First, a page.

A MEETING will take place tomorrow night to discuss what organisers say are the radioactive risks of mining at the proposed Toongi rare earth mine. A MEETING will take place tomorrow night to discuss what organisers say are the radioactive risks of mining at the proposed Toongi rare earth mine.
The meeting has been organised by Uranium Free NSW, an organisation that has grave concerns about Alkane Resources’ Dubbo Zirconia project, which received conditional approval last month.
If the mine was approved for production, organisers say, radioactive uranium and thorium would be extracted along with rare earths.
They remain concerned Alkane Resources lodged an expression of interest and was then invited to apply for a uranium exploration licence, despite the company stating it had no intention to mine uranium and lodged the expression of interest to protect its own interest in the Dubbo Zirconia Project.
Uranium mining remains banned in NSW but the Toongi area was thought to contain one of the state’s largest deposits of the substance, according to Uranium Free NSW.
Those lined up to speak at the meeting included Dr Gavin Mudd, an environmental engineer specialising in the mining sector, campaigner on rare earths and the impacts of radiation on health Natalie Lowrey and Central West Environment Council spokesperson Bev Smiles.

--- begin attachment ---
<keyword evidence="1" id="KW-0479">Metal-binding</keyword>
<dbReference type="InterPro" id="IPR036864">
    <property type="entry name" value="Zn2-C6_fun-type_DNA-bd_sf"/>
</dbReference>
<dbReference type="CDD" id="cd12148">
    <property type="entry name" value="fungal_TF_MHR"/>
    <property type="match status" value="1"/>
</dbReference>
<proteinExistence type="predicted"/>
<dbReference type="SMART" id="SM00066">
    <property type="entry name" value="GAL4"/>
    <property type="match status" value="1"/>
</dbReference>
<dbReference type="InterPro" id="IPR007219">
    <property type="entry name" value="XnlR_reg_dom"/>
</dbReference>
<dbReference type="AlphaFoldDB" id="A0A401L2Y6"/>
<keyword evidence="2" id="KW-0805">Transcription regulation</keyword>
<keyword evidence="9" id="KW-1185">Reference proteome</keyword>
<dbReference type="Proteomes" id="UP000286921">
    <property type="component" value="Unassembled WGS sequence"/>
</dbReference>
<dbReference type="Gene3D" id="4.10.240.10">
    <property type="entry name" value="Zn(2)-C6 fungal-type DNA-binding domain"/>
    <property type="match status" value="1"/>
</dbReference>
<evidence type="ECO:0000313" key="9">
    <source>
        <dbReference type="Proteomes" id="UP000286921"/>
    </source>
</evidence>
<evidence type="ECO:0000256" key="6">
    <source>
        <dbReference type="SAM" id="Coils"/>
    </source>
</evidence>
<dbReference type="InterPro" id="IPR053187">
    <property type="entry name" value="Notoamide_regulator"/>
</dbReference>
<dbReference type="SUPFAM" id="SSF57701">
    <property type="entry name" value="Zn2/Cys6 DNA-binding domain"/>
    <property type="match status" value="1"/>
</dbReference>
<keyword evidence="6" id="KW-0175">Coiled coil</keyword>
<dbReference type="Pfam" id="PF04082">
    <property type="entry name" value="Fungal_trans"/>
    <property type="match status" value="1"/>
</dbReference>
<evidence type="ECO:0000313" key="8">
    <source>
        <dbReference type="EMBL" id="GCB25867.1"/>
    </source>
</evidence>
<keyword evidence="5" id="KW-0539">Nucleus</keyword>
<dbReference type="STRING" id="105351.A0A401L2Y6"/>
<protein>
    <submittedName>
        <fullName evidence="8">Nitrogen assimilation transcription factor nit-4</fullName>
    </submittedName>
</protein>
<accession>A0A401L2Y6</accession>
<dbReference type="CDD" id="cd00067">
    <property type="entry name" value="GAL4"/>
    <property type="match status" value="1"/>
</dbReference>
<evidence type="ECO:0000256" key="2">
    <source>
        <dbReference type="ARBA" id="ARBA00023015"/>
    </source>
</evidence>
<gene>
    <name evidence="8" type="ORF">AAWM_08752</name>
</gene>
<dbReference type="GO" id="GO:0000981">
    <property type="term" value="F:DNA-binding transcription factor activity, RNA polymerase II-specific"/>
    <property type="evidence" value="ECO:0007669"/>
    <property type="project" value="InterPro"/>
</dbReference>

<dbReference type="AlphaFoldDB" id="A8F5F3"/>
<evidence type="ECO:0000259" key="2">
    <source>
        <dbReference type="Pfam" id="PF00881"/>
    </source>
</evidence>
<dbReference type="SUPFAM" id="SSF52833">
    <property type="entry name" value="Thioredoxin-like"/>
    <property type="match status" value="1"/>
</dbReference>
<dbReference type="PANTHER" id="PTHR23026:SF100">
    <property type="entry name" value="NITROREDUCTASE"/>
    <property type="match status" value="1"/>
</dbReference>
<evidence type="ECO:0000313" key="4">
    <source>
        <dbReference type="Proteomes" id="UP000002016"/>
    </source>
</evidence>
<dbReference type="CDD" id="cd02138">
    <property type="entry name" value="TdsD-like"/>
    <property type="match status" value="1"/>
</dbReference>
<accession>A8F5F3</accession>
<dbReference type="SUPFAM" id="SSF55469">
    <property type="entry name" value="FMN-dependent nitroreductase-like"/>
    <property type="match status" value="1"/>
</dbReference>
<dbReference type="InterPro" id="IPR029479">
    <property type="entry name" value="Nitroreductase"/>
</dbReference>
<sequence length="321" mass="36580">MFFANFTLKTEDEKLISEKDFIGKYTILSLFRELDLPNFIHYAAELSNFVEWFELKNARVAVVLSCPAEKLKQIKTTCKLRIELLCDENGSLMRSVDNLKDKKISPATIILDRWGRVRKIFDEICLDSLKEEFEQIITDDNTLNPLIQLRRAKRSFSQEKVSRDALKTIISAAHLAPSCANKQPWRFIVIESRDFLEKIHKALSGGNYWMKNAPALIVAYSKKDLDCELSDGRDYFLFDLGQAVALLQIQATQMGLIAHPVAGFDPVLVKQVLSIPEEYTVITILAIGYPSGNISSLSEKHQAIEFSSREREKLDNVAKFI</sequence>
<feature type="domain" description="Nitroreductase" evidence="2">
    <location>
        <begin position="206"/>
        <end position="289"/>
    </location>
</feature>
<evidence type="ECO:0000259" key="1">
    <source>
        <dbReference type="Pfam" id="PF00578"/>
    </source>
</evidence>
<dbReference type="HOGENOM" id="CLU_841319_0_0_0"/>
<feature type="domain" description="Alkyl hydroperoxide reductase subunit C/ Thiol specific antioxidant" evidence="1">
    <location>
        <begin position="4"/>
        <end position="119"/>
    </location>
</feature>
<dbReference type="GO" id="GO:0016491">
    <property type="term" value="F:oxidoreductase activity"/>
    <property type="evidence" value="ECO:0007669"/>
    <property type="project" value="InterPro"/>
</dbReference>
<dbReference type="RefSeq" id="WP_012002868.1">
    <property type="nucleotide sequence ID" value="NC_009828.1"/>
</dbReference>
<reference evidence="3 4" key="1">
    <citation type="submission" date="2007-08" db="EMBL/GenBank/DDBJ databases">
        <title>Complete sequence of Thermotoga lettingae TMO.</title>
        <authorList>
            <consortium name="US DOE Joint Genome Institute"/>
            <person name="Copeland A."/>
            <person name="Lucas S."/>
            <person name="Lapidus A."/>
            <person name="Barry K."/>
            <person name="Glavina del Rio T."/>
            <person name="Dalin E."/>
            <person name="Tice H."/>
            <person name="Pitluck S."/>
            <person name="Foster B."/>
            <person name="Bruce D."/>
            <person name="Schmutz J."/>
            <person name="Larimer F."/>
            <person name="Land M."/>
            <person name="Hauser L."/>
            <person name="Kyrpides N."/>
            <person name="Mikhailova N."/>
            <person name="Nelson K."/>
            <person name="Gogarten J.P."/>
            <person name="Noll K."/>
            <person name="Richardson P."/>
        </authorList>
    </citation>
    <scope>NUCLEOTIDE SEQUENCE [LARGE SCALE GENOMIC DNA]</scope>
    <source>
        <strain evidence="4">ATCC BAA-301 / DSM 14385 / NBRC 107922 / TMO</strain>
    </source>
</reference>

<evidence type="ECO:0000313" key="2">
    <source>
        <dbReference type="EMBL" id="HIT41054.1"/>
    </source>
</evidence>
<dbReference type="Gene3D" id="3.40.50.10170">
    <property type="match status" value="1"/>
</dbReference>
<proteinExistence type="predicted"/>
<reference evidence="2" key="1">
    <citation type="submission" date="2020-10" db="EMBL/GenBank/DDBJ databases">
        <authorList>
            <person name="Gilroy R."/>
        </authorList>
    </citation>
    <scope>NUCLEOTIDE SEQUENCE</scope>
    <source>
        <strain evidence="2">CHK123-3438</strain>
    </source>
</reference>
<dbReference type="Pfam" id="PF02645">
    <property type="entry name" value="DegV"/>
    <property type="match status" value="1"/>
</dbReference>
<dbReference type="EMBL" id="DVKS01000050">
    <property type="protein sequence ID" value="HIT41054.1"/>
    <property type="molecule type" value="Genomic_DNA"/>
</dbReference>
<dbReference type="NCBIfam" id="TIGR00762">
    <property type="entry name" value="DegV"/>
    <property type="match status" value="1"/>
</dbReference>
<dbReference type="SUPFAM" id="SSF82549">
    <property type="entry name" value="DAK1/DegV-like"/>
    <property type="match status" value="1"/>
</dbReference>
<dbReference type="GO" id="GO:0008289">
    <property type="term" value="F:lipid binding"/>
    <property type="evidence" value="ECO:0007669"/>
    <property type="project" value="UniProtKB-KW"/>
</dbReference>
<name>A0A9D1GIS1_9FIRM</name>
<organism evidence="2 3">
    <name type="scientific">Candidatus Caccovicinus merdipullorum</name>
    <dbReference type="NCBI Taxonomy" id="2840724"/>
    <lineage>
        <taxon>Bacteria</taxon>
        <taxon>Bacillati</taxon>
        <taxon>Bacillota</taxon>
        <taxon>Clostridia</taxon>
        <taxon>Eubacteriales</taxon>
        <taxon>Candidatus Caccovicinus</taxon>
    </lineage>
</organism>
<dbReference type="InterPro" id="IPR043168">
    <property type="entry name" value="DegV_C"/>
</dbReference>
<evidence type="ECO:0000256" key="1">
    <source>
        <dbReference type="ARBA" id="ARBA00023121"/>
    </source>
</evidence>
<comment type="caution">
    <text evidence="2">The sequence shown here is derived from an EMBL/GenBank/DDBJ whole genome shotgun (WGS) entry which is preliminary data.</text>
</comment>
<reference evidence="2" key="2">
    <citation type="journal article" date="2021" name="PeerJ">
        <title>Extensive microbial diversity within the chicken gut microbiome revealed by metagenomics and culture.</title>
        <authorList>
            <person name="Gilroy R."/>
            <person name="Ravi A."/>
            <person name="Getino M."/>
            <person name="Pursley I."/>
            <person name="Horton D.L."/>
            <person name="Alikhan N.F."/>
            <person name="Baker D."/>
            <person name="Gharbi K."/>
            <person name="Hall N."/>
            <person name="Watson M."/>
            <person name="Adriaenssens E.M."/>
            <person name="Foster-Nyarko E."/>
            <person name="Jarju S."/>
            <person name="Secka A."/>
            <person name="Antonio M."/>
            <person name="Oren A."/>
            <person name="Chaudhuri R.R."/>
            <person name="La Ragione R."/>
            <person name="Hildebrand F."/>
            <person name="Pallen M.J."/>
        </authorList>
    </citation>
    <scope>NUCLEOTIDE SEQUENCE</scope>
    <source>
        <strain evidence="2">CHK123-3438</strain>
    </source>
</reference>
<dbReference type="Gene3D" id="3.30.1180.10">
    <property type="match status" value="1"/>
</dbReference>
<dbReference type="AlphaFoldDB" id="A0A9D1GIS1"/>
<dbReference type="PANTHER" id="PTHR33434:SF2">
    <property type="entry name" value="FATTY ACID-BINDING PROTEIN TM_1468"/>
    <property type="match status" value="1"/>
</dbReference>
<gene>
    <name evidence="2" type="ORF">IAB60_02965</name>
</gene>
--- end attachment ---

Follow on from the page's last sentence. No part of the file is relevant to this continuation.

Uranium Free NSW spokesperson Kerry Laws said uranium posed risks to human health, water and the environment, and increased exposure to workers or local communities could lead to cancers, birth defects, stillbirths and genetic mutations.
“Before the go-ahead is given to an open-cut rare earths mine at Toongi, local residents need to consider the impacts of radioactive particles and gases blowing over the central west for the next 20 to 80 years,” she said.
Bev Smiles from the Central West Environment Council said people in central west NSW were concerned the NSW government had targeted the area to open up uranium mining in the state.
She described the mine as “a foot in the door that will expose the people, their water sources and the environment to the risks of radioactive contamination”.
Speaker Natalie Lowrey said the radioactive and toxic substances released into the environment in rare earth processing and refining were a serious concern.
“Radioactive materials, in particular, cannot be seen, they cannot be touched and cannot be smelt,” she said.
“The smallest dose has the potential to cause risks to human health.”
Alkane Resources managing director Ian Chalmers said he was aware of the meeting but had not been invited to attend.
It will take place at the Western Plains Cultural Centre on Thursday at 6pm.
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